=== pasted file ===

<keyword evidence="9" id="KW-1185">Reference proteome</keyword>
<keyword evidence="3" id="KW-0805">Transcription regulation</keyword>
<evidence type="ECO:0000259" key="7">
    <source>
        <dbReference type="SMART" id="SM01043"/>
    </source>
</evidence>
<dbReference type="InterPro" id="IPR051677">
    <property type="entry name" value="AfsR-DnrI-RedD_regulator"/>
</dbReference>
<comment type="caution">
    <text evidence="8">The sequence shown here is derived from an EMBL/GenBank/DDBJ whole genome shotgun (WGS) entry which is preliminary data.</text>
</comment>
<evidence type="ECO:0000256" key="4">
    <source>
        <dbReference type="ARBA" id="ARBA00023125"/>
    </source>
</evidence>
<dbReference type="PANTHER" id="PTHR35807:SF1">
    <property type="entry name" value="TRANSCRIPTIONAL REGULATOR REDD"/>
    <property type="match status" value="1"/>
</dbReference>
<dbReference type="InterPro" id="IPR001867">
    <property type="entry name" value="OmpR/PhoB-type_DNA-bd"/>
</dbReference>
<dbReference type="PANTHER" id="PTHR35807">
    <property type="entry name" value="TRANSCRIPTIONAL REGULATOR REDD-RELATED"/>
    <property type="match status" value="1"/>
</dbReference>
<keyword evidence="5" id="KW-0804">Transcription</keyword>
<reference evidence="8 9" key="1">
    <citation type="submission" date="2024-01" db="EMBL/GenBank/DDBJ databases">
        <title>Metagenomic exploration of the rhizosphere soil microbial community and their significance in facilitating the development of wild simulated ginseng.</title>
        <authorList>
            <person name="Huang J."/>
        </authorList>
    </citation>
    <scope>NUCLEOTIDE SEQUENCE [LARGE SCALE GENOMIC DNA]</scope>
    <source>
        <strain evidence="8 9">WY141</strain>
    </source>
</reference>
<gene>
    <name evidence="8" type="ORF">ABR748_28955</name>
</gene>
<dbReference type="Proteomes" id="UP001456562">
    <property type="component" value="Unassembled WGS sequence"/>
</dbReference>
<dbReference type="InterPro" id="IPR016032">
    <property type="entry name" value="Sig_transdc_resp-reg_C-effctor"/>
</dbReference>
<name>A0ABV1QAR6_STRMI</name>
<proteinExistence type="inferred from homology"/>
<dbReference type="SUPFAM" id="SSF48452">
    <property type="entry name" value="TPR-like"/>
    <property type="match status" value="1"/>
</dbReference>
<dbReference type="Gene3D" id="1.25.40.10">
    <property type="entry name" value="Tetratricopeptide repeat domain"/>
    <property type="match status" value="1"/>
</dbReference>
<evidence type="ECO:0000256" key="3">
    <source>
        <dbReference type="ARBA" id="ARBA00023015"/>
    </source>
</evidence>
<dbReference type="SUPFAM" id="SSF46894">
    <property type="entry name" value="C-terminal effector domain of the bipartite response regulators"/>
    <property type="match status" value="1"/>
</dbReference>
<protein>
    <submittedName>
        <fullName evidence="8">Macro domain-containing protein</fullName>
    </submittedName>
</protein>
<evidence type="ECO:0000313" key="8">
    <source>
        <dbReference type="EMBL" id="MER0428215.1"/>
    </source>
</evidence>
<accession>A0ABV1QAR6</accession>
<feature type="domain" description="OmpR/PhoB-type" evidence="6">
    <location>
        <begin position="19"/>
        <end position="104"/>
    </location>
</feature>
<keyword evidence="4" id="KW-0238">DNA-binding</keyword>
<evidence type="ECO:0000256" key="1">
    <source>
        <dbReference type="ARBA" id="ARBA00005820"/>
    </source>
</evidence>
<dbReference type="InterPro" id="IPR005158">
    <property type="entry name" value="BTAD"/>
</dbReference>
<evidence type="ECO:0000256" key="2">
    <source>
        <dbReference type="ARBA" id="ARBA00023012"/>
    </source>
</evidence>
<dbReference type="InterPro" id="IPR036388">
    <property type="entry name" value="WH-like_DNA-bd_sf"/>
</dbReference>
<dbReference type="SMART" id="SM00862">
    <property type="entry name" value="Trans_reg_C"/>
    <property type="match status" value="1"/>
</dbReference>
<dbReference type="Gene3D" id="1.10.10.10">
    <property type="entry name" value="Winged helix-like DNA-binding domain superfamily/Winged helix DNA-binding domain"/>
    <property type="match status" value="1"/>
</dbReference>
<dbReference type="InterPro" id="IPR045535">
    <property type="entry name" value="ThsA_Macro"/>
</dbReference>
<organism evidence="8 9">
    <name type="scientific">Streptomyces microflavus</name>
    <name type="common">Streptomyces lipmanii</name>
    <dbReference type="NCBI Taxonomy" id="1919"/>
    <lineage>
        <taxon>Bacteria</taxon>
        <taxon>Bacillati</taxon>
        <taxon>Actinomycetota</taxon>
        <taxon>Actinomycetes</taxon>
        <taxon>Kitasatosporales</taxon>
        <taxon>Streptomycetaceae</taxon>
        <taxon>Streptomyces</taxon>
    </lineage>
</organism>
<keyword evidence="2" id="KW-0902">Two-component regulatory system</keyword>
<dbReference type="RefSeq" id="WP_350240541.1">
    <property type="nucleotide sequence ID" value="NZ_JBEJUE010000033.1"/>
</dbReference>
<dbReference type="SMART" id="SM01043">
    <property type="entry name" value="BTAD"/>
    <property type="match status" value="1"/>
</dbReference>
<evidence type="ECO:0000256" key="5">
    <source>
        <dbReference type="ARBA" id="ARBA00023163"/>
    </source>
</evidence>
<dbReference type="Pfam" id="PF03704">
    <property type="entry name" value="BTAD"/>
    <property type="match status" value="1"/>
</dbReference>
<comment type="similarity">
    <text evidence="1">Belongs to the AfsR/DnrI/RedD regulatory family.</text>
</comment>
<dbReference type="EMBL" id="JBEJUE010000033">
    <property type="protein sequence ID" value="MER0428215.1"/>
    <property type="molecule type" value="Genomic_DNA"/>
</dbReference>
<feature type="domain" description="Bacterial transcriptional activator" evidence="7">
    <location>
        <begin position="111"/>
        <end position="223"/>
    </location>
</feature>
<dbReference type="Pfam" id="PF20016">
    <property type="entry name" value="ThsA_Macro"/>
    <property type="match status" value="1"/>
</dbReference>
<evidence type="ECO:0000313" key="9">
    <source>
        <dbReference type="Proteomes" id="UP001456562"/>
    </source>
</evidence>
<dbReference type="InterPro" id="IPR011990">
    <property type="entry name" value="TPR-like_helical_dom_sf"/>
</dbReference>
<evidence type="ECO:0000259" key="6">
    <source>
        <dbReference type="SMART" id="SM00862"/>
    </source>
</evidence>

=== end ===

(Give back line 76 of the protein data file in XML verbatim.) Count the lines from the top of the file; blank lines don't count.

<evidence type="ECO:0000313" key="8">